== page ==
I remember it all too well. I was a freshman in High School, eating a bowl of cereal, about to walk out of the door for 1st period Geometry. As I was watching ABC's coverage of the first plane hitting the first tower, I saw the second plane hit the second tower on live TV. Not a re-run, but live. I dropped my bowl of cereal in disbelief. I remember a congregational prayer service that evening at Waterview Church of Christ, where I saw some of the toughest men I knew crying like babies. I remember visiting New York City that next June, and the thousands of "Missing" pictures of family members that lined the subway walls; the unbelievable sadness that encompassed my heart when I read hand written messages from young children, "Daddy, we miss you. Please come home." Just like you, it's a day I'll never forget.
For the past ten years, we've heard touching stories from families directly affected by the terrorist attacks, but are you familiar with Ron DiFrancesco? Ron was a 37 year-old Canadian money-market broker for Euro Brokers. His office was on the 84th floor of the South Tower, and he is only one of four people to have escaped above the 81st floor. When the plane struck, Ron began running down the stairs, but safety crews told him to run back up because the flames were too bad below. Ron ran back up the stairs in search of clean air, but realizing that the doors of the stairwell were locked, he covered his mouth and nose with his foreamrs and ran all the way to the bottom fighting the flames. When he reached the ground floor, he heard a giant roar as the building began to collapse. Days later, he woke up in the hospital with burns all over his body and a broken bone in his back. He still has the watch he was wearing on 9/11, which stopped at the exact time the building came down. We can understand why Ron struggles everytime he tells the story, smelling the smoke, feeling the flames, and tasting death like it was yesterday.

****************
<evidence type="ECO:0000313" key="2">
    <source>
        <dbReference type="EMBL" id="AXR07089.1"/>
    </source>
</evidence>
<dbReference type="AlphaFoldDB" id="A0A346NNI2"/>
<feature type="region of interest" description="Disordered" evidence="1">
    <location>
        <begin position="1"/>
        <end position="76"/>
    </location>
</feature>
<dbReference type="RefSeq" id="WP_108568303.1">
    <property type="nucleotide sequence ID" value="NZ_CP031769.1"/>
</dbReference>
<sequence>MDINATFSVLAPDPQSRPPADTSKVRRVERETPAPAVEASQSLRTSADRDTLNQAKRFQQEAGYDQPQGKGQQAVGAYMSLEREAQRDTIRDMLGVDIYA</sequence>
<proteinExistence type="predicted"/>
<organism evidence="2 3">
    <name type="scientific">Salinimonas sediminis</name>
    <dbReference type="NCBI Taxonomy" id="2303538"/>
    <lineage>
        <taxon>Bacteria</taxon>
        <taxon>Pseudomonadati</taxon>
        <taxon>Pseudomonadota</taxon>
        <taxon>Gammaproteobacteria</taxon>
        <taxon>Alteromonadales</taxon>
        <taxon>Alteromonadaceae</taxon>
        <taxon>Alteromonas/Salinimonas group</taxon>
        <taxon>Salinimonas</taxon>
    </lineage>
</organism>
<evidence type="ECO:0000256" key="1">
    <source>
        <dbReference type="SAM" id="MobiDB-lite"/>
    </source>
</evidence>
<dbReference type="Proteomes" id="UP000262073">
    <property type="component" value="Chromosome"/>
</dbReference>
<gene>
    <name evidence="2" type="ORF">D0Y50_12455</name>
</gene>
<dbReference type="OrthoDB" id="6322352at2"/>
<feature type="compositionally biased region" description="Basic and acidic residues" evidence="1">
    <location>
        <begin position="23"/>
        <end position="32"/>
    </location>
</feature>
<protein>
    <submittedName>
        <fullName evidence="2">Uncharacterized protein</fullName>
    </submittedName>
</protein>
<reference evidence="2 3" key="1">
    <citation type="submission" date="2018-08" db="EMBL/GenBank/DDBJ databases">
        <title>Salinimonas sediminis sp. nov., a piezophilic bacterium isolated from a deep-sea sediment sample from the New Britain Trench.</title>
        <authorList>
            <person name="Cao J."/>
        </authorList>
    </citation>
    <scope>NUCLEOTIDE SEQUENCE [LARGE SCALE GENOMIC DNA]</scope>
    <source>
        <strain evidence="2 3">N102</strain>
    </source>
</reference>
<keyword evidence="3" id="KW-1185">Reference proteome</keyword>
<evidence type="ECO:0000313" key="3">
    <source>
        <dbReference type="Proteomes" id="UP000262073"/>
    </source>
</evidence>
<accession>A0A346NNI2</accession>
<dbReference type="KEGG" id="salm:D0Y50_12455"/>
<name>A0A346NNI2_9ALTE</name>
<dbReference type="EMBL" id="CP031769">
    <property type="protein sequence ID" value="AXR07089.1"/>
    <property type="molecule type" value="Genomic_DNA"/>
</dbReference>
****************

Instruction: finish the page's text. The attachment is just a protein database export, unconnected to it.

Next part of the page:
Ron DiFrancesco's story is very touching, but his memory is life changing. When reporters asked him what he would remember most about 9/11, Ron said, "Guilt. I will carry with me to my grave whether I should have taken somebody with me." Ten years later, Ron is grateful to be alive, but he still feels the burden of rescuing only himself.
As Christians, it's our responsibility to escape the dangers of this world so we can see Heaven, but we're commanded to take people with us. When the tower of your life falls, who will you rescue? Begin today, before the smoke, flames, and chaos keep you from being a hero!